The legal assault of the Army chief on the ministry of defence is set to keep national attention affixed for a while. Partisans of both sides of the case, backed by vested interests, will chip in to enliven prime time. What is likely to be missed in the debate is the meaning of the chief's action for military ethics.

The chief's stand indicates his valuing of 'integrity and honour' and his determination. These two character traits are highly laudable in military men. However, the chief is not just another military man. He is a general officer and head of the army. A chief has certain responsibilities that necessitate characteristics over and above those in other military men. In fact, these traits otherwise praiseworthy need being leavened by others that enable shouldering of responsibilities that go with the rank and appointment. Judgment, in particular, is key.

For illustration, while the generals in the First World War exhibited great steadfastness in steadying the frontline in the trenches, they ended up sending a generation to its death. No wonder, they are known to military history as 'donkeys'. Candidates for promotion to higher rank must not only have resolve but also exhibit judgment; else firmness ends up as dogmatism. In the present case whether the chief has exhibited judgment is at issue.

The present case has potential to get dirtier. The problem now is that the Chief has taken on the ministry instead.

 •  Government versus military
 •  Hail to the Chief
 •  Army's right to its opinion

His unprecedented action, redolent with moral courage, is unexceptionable on the surface. He has taken legal recourse, as is his right, to protect his 'honour and integrity'. However, the best measure of judgment happens to be sense of timing. He had occasions twice over in the past to take an equally legitimate position, while coming up for consideration for appointment as corps commander and army commander. At those junctures, he had the military hierarchy to take on. He chose not to do so and instead was 'pressurised' into sending in the letters in which he accepted the wrong date of birth to be communicated to the ministry.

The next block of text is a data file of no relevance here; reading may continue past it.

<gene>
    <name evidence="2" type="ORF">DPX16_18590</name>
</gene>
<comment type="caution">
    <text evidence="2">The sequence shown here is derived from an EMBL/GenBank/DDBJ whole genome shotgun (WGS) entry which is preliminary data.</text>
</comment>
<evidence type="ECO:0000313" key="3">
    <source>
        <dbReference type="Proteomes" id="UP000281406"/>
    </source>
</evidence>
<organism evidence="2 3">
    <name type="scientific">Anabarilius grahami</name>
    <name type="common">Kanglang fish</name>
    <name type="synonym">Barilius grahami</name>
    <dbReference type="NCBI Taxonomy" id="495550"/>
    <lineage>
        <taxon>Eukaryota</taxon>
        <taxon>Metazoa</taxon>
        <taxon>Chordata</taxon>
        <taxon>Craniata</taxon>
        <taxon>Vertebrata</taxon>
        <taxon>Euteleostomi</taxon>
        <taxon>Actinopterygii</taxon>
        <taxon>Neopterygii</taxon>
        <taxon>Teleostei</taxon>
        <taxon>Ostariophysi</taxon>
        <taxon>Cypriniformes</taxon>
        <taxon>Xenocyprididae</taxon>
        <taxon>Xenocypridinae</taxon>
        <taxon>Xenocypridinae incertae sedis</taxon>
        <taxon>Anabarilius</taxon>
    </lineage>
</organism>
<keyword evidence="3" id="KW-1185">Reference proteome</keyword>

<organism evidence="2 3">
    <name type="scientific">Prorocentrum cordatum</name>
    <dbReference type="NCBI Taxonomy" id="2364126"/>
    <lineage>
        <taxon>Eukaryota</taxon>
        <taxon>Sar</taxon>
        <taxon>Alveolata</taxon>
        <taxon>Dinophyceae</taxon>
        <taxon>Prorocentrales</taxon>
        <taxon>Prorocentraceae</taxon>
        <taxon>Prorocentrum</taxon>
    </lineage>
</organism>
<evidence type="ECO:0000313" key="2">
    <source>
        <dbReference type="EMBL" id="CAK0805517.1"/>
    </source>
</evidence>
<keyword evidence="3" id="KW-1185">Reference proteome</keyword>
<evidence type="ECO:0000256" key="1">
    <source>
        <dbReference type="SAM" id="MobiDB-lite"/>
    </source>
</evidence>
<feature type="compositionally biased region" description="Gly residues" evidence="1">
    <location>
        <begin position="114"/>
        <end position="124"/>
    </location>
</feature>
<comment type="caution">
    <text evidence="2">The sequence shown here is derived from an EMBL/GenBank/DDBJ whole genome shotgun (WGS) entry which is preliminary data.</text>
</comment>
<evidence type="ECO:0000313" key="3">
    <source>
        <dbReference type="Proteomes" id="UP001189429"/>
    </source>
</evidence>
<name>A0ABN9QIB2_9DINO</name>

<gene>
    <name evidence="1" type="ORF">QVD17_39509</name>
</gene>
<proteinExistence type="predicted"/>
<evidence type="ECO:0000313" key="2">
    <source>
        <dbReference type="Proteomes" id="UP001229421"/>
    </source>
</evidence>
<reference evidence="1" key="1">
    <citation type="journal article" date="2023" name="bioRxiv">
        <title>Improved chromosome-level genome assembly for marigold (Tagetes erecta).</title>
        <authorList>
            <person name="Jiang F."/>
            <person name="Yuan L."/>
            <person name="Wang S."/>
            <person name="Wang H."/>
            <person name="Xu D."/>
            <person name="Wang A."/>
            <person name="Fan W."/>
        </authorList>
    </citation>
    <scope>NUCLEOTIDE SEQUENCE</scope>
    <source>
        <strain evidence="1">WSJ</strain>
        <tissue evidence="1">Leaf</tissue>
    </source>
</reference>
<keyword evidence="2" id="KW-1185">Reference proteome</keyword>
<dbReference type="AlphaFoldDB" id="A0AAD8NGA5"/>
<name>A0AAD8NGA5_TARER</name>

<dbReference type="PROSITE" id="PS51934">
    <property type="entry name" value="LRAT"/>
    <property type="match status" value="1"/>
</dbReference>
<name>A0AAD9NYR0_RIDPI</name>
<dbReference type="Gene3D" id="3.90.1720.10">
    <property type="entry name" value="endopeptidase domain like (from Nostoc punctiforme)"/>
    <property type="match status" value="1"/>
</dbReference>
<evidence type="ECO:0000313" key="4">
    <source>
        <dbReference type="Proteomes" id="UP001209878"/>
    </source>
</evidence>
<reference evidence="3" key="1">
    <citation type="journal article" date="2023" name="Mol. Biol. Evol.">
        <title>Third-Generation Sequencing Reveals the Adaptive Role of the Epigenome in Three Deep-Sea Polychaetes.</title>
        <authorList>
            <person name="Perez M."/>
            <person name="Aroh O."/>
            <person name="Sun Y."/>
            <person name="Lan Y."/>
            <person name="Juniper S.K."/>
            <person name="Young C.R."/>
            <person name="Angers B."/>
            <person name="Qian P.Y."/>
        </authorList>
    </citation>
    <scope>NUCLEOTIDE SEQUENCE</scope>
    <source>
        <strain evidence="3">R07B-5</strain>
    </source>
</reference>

Had he taken a firm position then, his sense of honour would not have been trifled with. Now, he had the opportunity of either resigning or waiting to retire before taking the action.

Additionally, the credibility of his citing of 'honour and integrity' has been diminished by the earlier punishment by courts martial of two generals in the Sukhna land scam case. This has been presented as his high minded anti-corruption stance to clean up the stables. It turns out that the Military Secretary who faced courts martial for influencing the general in command in Sukhna was the one instrumental in holding up his case for amending his date of birth with the Military Secretary's branch, no doubt at the behest of the then chief. The case can now be re-read as personal vendetta.

[To recall, the case was of a No Objection Certificate to construct a school on land adjacent to a cantonment. While the NOC was apparently obtained by pulls and pressures, it does seem to be an over reaction since the land did not belong to the army in first place, but happened to be a tea garden.]

The present case has potential to get dirtier. The problem now is that he has taken on the ministry instead. Since the military is steeped in a 'command' culture, he represents the service. His position requires him to perform both a representative function and an advisory function. This constricts the personal domain, making the chief's action consequential for civil-military relations. His is therefore a challenge to civil control, critical in a democracy. He neglects a principle in democratic civil-military relations: civilian masters have the right to be wrong.